Saturday, September 24, 2022

Danceu Papa Danceu Papa

This is a guest post by my sister Ammani . 

Although it is a 9-day festival, preparations for Navarathri would begin quite a few days earlier. Chitthi, my great-aunt who lived with us, would summon help to bring the big cardboard boxes down from the loft. Careful, careful, she would say as the boxes would be brought down on uneven shoulders and arms. You would think they contained delicate heirlooms (which they did, but more about that later). The boxes would be dusted down with old cotton towels and carefully unpacked to reveal a mountain of crunched up newspapers cushioning bundles of old cotton veshtis. One by careful one, Chitthi would unravel the bundles and we'd finally get to see what they'd been holding. Painted mud dolls of dancing girls, shopkeepers and eleven cricket players and an assortment of gods and goddesses. Some would have lost tips of their noses in handling, others would look like they could do with a lick of paint but they would almost come alive under Chithi's gentle caress. Who knew what she was thinking of while handling them? 

Chitthi was a child bride and I wonder if she thought of the years she never got to spend playing with dolls. Soon a rickety old contraption resembling the framework of steps would be assembled and wooden slats would be placed on them. They'd be covered first with old cotton veshtis and then with a layer of clean and crisp veshtis since their plain white background showcased the dolls better. Old dolls would jostle for shelf space with bright shiny ones and finally the Kalasam would be placed bang in the middle of the fourth of seven steps. And this would mark the official start of nine days of festivities. During Navarathri evenings, neighbours and relatives would drop in to look at the dolls, ask after each other, sing songs (often exquisitely off-tune), collect small tokens of gifts and invite you around to theirs.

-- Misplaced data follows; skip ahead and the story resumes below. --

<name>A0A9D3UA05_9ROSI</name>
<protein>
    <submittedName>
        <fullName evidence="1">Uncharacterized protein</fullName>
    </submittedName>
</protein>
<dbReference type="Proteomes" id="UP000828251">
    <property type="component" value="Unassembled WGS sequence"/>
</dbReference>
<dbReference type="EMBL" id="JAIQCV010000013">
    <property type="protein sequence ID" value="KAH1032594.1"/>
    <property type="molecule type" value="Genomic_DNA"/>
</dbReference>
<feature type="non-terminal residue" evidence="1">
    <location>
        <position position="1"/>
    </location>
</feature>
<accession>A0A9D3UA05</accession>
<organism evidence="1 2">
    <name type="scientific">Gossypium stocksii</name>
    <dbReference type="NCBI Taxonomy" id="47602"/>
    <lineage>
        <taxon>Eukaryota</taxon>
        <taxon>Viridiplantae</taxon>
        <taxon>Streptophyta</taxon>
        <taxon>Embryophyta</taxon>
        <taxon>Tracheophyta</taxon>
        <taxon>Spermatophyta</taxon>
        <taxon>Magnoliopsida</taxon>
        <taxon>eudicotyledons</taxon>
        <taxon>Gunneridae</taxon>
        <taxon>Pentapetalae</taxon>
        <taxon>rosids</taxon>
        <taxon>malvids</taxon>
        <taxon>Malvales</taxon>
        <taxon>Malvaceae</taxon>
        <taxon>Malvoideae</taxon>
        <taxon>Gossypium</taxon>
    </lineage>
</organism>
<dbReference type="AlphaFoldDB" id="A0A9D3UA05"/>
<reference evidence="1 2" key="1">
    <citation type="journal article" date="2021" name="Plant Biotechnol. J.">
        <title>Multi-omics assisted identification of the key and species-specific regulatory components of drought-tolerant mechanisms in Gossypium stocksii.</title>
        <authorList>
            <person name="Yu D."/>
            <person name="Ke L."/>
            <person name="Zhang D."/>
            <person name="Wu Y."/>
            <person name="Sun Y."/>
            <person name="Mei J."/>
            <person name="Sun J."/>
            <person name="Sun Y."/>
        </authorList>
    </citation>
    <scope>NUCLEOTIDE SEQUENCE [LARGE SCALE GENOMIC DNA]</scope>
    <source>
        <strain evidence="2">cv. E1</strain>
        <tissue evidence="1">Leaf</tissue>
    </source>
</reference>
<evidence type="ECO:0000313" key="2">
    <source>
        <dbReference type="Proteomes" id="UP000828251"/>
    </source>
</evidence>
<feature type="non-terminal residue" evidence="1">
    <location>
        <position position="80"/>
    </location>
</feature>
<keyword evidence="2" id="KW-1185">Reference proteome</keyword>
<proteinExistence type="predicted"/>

On the last night, Chithi would lay the dolls down on their side as if to prepare them for retirement and the next day, they would be packed away. After Chithi's demise, we downscaled Navarathri celebrations and barring a few dolls my sister inherited, I have no idea where the rest went. Luckily for me the memories, the stories and the songs have remained and there's not a single blemish on them. And that alone is worth celebrating.

(From Blogeswari 
- Whenever I see this bommai I tend to sing an old Tamizh rhyme "Danceu Papa Danceu Papa Kobam koLLadhe... Appa varaar neramaachu, Kobam KoLLadhe" and hence the title)

Please do read my earlier posts on Navarathri Golu.

Danceu Papa Danceu Papa

The Reluctant Poser

Twins - Separated at Birth?


Harini's Paatti - I met her last in October 2019, if I remember right. Maama (her husband) had passed away, her son and family had moved to UK. She was living alone in Mumbai. Have been trying to contact her with her mobile number and it seems to be switched off. 

Bommaigalil Oru Blooper

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